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Giant Clams live in the middle of the South Pacific Ocean


Tavita Tusitala:
Here is a picture of Giant Clams  on Kingman Reef, (  Kingman Reef  6.59200000762939 -162.735000610352  ) with their mouths closed.
near Palmyra Atoll,  Kiribati, South Pacific Ocean.  No two giant clams have the same coloration patterns, making each unique and beautiful like giant butterflies onteh bottom of the ocean.

The largest giant clam, Tridacna gigas, (known as pā’ua in Cook Islands), is the largest living bivalve mollusc.
There is  no larger bivalved animal in the fossil record, these are living giants!

One of a number of large clam species native to the shallow coral reefs of the South Pacific and Indian oceans, they can weigh more than 200 kilograms (440 lb) measure as much as 120 cm (47 in) across, and have an average lifespan in the wild of 100 years or more.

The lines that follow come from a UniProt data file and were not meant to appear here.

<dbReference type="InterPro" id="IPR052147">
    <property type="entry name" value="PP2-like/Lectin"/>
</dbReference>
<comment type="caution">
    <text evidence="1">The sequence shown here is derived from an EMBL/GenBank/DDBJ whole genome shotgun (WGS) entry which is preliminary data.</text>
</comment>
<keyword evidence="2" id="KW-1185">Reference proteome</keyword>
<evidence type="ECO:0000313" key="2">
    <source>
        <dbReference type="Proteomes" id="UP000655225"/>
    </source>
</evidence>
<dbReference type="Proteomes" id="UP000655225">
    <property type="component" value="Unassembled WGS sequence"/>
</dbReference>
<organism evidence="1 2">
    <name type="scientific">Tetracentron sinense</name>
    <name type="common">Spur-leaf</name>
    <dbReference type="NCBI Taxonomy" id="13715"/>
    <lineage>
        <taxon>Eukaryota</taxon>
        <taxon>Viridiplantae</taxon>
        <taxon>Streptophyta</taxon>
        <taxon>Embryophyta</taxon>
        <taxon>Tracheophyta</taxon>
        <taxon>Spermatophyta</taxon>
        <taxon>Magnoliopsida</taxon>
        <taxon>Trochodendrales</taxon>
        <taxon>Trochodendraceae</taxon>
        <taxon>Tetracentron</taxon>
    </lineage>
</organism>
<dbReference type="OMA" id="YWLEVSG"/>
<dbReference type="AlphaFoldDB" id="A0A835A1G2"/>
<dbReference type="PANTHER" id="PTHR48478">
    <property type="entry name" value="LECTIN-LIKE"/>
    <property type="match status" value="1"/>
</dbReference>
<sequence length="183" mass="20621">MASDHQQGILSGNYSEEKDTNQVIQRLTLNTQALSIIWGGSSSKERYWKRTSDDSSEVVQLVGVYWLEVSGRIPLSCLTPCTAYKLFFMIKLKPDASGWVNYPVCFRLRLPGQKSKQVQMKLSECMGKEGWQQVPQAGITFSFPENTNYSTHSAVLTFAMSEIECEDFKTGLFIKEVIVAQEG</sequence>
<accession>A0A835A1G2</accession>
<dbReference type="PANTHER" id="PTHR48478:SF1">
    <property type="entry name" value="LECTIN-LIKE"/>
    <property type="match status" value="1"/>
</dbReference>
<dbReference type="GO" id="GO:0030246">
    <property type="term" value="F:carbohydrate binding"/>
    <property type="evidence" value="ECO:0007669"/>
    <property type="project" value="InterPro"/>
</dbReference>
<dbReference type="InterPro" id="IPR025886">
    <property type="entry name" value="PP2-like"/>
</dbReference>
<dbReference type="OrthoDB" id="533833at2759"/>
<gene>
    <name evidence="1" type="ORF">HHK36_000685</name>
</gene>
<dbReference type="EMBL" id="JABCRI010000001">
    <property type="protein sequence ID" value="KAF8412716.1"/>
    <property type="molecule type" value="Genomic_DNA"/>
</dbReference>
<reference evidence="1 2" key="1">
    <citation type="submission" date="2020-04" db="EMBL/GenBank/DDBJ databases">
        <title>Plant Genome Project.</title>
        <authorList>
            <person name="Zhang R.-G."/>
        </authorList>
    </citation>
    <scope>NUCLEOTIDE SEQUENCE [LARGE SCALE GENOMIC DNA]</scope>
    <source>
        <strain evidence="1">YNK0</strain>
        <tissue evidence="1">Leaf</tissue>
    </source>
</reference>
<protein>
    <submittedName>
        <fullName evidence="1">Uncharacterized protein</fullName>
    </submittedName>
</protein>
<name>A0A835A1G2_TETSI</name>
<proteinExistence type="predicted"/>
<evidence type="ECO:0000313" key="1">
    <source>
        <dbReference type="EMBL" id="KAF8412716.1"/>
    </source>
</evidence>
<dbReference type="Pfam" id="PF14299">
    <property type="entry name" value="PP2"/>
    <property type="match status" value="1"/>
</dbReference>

Its range covers the Indo-Pacific oceans, but populations are diminishing  and the giant clam has become extinct in many areas where it was once common due to harvesting for human consumption.

The giant clam has been historically misunderstood in times past as the killer clam or man-eating clam, and reputable scientific and technical manuals once claimed that the great mollusc had caused deaths; versions of the U.S. Navy Diving Manual even gave detailed instructions for releasing oneself from its grasp by severing the adductor muscles used to close its shell.  Like other clams, it feeds on small organisms and algae in the water.

More information can be found:

More pictures of Giant Clams:

Great! And polychaete palolo still pop up occasionally to the surface of the ocean?

Tavita Tusitala:
Yes, palolo still exists and is a favorite!


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